At the dinner of the Harvard Club of Washington last evening the three principal speakers were President Eliot, the President of the United States, and ex-Secretary of State Root. The last two were vied in praise of President Eliot's character and ability, and, though no definite announcement was made relative to his appointment as Ambassador to the Court of St. James, both speakers attributed to him all the qualities necessary to the occupancy of that station.
President Eliot was the first speaker. He said in substance, that he had been greatly impressed during his recent travel in the South by the great gains education is making there, the most significant feature being the rapid growth and development and the improvement in quality of the secondary schools there. Harvard and all the great universities have especial interest in this gain of the schools. The prestige of Harvard must be maintained before the country by the conspicuous success of its graduates. The changes in the methods of education in the last 40 years have emphasized the value of the practical side of modern education. President Eliot pointed out many ways in which the alumni could assist in this work.
He was followed by ex-Secretary Root, who, after narrating a few anecdotes of the personal history of President Taft, paid President Eliot this glowing tribute: "If it should so befall Dr. Eliot to be appointed Ambassador, before whatever monarch he shall stand, there we shall know our great republic, in all its good qualities of truth and sincerity of nature, in all its pious ideals and aspirations, is represented by a man, an American gentleman, a scholar and a sage indeed."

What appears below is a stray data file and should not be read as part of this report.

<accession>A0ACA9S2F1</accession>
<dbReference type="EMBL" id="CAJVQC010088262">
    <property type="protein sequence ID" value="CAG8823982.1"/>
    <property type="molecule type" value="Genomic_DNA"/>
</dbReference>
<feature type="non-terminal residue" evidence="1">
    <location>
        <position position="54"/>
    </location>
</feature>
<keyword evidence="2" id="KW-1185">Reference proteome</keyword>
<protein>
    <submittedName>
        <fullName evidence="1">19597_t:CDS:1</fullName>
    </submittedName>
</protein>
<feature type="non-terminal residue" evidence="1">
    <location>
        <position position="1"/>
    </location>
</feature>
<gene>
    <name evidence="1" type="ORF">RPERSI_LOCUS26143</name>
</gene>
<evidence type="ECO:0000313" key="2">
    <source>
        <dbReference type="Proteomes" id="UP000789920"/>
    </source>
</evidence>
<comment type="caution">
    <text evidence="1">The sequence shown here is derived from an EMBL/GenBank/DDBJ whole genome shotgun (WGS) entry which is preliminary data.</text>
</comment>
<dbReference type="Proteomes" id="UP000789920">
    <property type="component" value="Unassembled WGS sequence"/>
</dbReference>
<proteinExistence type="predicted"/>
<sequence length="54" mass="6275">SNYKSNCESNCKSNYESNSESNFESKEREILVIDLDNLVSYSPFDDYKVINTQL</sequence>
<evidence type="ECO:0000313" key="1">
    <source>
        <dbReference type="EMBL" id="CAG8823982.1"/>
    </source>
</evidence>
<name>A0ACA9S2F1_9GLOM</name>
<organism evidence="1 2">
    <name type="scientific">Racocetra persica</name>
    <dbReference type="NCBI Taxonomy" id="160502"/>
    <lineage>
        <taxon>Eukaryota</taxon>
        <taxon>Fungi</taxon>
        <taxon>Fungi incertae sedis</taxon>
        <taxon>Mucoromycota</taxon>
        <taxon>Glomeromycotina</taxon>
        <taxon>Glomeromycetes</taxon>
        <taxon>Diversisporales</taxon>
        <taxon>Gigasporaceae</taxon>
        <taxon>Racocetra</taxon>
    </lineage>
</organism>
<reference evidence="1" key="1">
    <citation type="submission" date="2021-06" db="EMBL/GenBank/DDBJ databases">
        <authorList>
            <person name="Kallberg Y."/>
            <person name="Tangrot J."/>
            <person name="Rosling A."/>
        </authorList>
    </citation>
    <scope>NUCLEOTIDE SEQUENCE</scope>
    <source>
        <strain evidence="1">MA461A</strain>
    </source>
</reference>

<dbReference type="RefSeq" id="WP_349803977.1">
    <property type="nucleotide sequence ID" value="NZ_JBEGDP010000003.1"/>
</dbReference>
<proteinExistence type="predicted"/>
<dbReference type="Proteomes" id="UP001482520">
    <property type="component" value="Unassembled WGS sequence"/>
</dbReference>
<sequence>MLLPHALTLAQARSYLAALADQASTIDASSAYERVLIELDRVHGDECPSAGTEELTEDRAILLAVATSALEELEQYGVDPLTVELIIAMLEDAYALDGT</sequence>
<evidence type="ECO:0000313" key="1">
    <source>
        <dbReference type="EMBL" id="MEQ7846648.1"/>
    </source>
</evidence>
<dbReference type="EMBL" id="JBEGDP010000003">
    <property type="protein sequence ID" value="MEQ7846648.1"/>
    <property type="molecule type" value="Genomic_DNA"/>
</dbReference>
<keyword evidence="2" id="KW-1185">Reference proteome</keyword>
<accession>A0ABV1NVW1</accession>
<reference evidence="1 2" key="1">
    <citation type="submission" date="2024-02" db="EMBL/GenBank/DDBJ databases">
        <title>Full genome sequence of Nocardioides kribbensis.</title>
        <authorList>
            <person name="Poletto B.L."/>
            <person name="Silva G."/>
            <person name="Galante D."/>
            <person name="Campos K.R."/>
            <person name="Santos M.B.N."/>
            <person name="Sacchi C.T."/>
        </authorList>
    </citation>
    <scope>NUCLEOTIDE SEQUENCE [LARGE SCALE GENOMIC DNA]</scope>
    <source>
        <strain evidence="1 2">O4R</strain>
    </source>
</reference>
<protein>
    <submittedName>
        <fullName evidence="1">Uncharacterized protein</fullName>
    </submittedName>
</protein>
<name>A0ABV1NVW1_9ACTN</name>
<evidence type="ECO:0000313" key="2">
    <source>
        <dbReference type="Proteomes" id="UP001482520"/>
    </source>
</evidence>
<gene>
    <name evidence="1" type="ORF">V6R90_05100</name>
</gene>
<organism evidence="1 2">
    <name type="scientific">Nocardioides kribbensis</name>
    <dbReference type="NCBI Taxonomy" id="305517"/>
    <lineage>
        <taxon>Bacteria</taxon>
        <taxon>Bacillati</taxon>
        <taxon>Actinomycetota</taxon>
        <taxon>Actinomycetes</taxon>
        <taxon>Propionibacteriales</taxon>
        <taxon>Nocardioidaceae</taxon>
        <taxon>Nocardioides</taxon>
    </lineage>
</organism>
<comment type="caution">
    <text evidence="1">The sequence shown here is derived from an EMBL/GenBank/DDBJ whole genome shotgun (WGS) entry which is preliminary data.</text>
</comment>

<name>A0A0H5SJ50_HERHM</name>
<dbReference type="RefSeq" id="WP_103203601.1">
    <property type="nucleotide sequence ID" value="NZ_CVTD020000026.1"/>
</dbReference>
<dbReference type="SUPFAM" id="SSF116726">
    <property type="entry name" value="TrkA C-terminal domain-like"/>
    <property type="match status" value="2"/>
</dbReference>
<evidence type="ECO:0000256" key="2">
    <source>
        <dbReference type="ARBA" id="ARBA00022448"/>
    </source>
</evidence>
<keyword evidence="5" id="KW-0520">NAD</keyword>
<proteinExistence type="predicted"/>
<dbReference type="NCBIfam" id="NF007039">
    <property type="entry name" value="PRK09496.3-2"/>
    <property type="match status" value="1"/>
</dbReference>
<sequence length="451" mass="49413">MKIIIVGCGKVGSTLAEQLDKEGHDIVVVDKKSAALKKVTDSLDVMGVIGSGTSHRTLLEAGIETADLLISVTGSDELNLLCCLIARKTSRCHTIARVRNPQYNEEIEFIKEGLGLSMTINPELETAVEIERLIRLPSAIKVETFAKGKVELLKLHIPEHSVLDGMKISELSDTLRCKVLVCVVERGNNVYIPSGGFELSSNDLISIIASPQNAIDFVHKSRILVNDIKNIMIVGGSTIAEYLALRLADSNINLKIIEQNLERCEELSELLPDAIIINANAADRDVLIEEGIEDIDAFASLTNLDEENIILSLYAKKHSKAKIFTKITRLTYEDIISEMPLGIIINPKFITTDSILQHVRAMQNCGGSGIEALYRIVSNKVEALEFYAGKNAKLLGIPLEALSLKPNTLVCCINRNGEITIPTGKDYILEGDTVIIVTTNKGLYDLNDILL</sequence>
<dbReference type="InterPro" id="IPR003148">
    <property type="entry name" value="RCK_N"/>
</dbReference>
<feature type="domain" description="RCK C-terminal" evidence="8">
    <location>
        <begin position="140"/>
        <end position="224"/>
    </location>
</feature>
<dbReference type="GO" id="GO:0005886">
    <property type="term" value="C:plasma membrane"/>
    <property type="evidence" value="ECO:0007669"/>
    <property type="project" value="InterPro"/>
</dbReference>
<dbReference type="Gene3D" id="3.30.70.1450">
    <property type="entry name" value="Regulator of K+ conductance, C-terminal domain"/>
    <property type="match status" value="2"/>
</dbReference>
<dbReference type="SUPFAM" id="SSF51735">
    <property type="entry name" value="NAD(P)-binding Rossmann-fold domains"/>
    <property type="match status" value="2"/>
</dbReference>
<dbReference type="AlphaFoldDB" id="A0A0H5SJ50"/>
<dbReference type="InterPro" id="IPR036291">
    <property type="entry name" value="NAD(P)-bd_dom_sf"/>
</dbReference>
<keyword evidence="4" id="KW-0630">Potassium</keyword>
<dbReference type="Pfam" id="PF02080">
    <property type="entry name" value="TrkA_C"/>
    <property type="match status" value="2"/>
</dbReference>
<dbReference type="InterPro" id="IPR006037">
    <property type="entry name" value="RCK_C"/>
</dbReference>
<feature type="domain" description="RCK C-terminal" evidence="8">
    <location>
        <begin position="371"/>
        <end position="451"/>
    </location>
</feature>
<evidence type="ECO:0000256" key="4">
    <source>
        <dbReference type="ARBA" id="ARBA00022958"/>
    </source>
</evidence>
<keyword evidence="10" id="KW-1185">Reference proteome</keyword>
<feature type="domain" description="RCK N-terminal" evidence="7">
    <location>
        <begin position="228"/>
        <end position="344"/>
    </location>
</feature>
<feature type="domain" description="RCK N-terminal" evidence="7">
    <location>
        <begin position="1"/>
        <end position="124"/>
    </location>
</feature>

President Taft spoke last. His speech was devoted entirely to a eulogy of President Eliot, the ideals of education and the fostering of the university spirit for which he has stood. He designated him "the head of the educational movement of the last 40 years." He caused an outburst of applause by professing his complete endorsement of ex-Secretary Root's tribute, adding "and especially do I share every word Senator Root has said concerning what may happen to Dr. Eliot in the future." President Taft then commented upon President Eliot's character and ability to administer, and the high standard he has set for university presidents of the future. He concluded: "All Senator Root has said I heartily endorse; it was one of the most discriminating speeches I have ever heard the Senator from New York make, Dr. Eliot is the dean of the teaching profession, and has made that profession, already great and influential, the leading profession in the country. He has brought the university into such relation to public life that we cannot fail to owe him a great debt of gratitude for having elevated public life in the way the university spirit represented by him has elevated it."